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Negotiating Conviviality: The Use of Information and Communication Technologies by Migrant Members of the Bay Community Church

Saturday 28 June 2014, author(s)-editor(s) Paula Hay

This book is an ethnographic study of a group of migrants in Cape Town from Malawi, Zimbabwe and South Africa. It seeks to understand how migrants overcome structural exclusion by forming and maintaining convivial relationships through the Bay Community Church and how this is facilitated by Information and Communication Technologies (ICTs). The book argues that ICTs are implicated in the negotiation of conviviality. ICTs allow for a negotiation of intimacy and distance; although their functions may facilitate more contact than is desired or further distance those already separated physically.

This book interrogates the strict division between ‘insiders’ and ‘outsiders’ and highlights that migrants are able to sustain multiple networks and relationships, linking their home and host countries. Despite increasingly strict border control and animosity from host communities, migrants are able to overcome imposed identities such as ‘outsider’. They do so by using ICTs such as cell phones and Facebook to emphasise their Christian identity, which is one of the main factors for inclusion in church-based networks. Membership with a mixed denominational church such as the Bay further challenges the notion that migrants stick to themselves. Inclusive communities such as the Bay and everyday desires for conviviality evoke the need to reconsider policies too narrowly articulated around the dichotomisation of ‘foreigners’ and ‘nationals’, ‘home’ and ‘away’, ‘us’ and ‘them’.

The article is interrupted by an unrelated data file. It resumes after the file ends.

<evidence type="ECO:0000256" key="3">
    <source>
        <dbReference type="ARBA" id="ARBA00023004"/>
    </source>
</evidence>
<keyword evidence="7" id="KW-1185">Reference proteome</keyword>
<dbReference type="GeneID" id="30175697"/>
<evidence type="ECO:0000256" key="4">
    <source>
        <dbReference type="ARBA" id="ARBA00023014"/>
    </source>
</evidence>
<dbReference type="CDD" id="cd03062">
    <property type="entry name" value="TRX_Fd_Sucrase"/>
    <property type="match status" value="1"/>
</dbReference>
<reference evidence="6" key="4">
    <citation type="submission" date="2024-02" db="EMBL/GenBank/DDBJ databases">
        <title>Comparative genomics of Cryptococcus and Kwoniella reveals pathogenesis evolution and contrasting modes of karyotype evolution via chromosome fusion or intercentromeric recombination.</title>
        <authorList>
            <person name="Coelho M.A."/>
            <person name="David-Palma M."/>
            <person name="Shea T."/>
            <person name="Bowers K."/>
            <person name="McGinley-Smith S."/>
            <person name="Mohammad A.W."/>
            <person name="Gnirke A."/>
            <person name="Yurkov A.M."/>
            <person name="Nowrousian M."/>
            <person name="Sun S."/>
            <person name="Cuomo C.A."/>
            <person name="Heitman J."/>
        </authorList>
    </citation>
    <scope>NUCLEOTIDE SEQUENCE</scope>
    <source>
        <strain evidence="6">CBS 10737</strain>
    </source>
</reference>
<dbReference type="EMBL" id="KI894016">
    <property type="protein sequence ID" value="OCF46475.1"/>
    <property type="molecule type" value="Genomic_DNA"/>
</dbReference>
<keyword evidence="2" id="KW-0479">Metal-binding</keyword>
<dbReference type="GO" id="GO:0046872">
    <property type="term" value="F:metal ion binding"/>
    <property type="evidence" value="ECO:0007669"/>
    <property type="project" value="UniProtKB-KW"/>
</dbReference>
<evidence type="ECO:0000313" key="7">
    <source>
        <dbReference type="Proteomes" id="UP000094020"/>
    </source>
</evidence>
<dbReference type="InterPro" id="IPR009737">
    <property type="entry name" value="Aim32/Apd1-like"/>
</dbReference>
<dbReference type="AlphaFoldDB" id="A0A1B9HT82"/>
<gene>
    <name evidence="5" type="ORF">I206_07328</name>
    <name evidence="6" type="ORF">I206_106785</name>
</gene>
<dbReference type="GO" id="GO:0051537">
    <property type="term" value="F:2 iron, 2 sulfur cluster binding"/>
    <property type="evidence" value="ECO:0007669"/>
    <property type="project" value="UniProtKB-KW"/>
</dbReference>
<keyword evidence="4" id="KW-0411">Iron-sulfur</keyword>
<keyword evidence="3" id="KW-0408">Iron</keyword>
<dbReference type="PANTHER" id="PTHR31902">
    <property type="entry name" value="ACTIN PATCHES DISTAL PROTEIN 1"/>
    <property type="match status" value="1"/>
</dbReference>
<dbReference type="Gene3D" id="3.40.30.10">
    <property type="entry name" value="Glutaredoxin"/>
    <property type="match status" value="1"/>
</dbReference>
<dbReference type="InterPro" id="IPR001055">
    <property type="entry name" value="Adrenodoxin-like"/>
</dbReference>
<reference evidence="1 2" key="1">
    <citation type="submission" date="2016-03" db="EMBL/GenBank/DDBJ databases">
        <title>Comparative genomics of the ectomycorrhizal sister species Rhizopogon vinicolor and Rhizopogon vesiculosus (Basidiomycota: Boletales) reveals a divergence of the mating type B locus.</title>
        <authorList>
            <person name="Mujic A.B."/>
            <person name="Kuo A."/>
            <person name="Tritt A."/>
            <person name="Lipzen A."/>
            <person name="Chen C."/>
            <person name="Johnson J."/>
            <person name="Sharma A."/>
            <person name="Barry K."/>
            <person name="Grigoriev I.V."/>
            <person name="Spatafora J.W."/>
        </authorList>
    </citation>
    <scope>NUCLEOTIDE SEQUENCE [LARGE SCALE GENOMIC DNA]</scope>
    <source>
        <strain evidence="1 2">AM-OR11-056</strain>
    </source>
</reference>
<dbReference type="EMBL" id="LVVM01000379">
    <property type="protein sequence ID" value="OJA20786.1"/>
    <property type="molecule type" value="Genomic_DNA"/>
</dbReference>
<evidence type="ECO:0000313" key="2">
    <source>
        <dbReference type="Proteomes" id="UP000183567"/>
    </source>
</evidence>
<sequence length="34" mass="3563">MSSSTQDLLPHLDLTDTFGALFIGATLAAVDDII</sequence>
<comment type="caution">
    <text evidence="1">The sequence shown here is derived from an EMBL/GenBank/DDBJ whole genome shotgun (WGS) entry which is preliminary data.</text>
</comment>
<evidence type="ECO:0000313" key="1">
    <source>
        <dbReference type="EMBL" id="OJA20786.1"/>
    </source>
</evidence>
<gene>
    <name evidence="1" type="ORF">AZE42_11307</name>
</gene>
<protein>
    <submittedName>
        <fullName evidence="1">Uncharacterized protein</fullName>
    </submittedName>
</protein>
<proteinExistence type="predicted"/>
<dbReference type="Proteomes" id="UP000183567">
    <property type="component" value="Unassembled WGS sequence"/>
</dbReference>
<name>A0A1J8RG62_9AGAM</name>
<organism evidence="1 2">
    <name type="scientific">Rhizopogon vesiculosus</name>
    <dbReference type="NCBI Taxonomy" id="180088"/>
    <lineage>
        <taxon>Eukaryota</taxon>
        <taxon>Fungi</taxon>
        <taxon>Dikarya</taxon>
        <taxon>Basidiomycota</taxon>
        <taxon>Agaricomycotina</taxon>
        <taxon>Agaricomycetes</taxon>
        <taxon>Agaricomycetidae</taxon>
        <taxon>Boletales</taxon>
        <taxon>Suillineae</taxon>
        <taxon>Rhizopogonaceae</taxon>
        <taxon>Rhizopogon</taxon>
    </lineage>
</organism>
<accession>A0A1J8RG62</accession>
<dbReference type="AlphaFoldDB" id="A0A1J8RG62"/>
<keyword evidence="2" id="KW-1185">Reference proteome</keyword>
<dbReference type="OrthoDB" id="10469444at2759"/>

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ISBN 9789956792726 | 138 pages | 216 x 140mm | 2014 | Langaa RPCIG, Cameroon | Paperback

2 Book Reviews

  • “The analysis and discussions in this study are informed by a sophisticated knowledge and use of the relevant scientific literature. The book demonstrates Paula Hay’s ability to present a substantial body of research results concerning the particular nexus made by migration, a low socioeconomic condition, the experience of belonging to a worship community and the efficient use of ICTs.”

    Jean-Pierre Warnier, Professor of Anthropology and Material Culture, Centre d’Etudes africaines (EHESS-IRD), Paris, France

  • “This book provides a healthy balance of empirical description, ethnographic analysis, relevant scholarly discussion, and methodological reflection. The topic is timely, both the focus on migrants and their use of new media, within the context of a newer generation Christian community. Paula Hay chooses her theoretical tools and concepts judiciously, rightly interrogating any rigid distinctions between insiders and outsiders or intimacy and distance….. Not surprisingly her heightened reflexivity leads her to hope for a greater democratization of the knowledge production process.”

    Rosalind I. J. Hackett, Professor of the History of Religions, University of Tennessee